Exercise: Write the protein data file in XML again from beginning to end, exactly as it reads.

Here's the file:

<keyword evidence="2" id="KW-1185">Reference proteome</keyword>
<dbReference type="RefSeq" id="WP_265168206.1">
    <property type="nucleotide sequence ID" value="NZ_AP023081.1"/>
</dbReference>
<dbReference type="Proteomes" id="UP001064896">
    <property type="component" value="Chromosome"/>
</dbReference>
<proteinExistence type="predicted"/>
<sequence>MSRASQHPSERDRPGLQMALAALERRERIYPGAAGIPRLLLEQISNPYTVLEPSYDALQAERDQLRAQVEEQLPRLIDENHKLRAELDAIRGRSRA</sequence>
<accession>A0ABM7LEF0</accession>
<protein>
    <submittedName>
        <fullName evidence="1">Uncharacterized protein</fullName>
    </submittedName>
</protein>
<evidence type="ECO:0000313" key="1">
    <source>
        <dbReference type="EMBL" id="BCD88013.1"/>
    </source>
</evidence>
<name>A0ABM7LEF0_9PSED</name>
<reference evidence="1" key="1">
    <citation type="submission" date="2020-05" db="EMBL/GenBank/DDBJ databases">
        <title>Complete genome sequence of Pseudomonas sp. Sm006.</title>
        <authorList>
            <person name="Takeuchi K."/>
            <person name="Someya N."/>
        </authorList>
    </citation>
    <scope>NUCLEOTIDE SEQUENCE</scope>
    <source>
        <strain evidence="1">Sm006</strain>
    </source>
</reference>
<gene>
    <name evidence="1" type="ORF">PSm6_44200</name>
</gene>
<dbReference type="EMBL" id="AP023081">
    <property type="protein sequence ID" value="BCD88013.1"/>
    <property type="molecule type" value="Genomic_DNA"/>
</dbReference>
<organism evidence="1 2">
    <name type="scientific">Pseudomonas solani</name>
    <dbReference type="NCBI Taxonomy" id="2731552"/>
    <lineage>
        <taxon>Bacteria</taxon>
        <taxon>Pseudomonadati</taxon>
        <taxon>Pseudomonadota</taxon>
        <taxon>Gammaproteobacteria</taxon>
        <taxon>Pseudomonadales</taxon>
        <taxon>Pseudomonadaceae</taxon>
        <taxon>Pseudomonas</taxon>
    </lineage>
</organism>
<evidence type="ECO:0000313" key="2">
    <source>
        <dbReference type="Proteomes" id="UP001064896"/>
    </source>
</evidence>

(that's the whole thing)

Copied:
<keyword evidence="2" id="KW-1185">Reference proteome</keyword>
<dbReference type="RefSeq" id="WP_265168206.1">
    <property type="nucleotide sequence ID" value="NZ_AP023081.1"/>
</dbReference>
<dbReference type="Proteomes" id="UP001064896">
    <property type="component" value="Chromosome"/>
</dbReference>
<proteinExistence type="predicted"/>
<sequence>MSRASQHPSERDRPGLQMALAALERRERIYPGAAGIPRLLLEQISNPYTVLEPSYDALQAERDQLRAQVEEQLPRLIDENHKLRAELDAIRGRSRA</sequence>
<accession>A0ABM7LEF0</accession>
<protein>
    <submittedName>
        <fullName evidence="1">Uncharacterized protein</fullName>
    </submittedName>
</protein>
<evidence type="ECO:0000313" key="1">
    <source>
        <dbReference type="EMBL" id="BCD88013.1"/>
    </source>
</evidence>
<name>A0ABM7LEF0_9PSED</name>
<reference evidence="1" key="1">
    <citation type="submission" date="2020-05" db="EMBL/GenBank/DDBJ databases">
        <title>Complete genome sequence of Pseudomonas sp. Sm006.</title>
        <authorList>
            <person name="Takeuchi K."/>
            <person name="Someya N."/>
        </authorList>
    </citation>
    <scope>NUCLEOTIDE SEQUENCE</scope>
    <source>
        <strain evidence="1">Sm006</strain>
    </source>
</reference>
<gene>
    <name evidence="1" type="ORF">PSm6_44200</name>
</gene>
<dbReference type="EMBL" id="AP023081">
    <property type="protein sequence ID" value="BCD88013.1"/>
    <property type="molecule type" value="Genomic_DNA"/>
</dbReference>
<organism evidence="1 2">
    <name type="scientific">Pseudomonas solani</name>
    <dbReference type="NCBI Taxonomy" id="2731552"/>
    <lineage>
        <taxon>Bacteria</taxon>
        <taxon>Pseudomonadati</taxon>
        <taxon>Pseudomonadota</taxon>
        <taxon>Gammaproteobacteria</taxon>
        <taxon>Pseudomonadales</taxon>
        <taxon>Pseudomonadaceae</taxon>
        <taxon>Pseudomonas</taxon>
    </lineage>
</organism>
<evidence type="ECO:0000313" key="2">
    <source>
        <dbReference type="Proteomes" id="UP001064896"/>
    </source>
</evidence>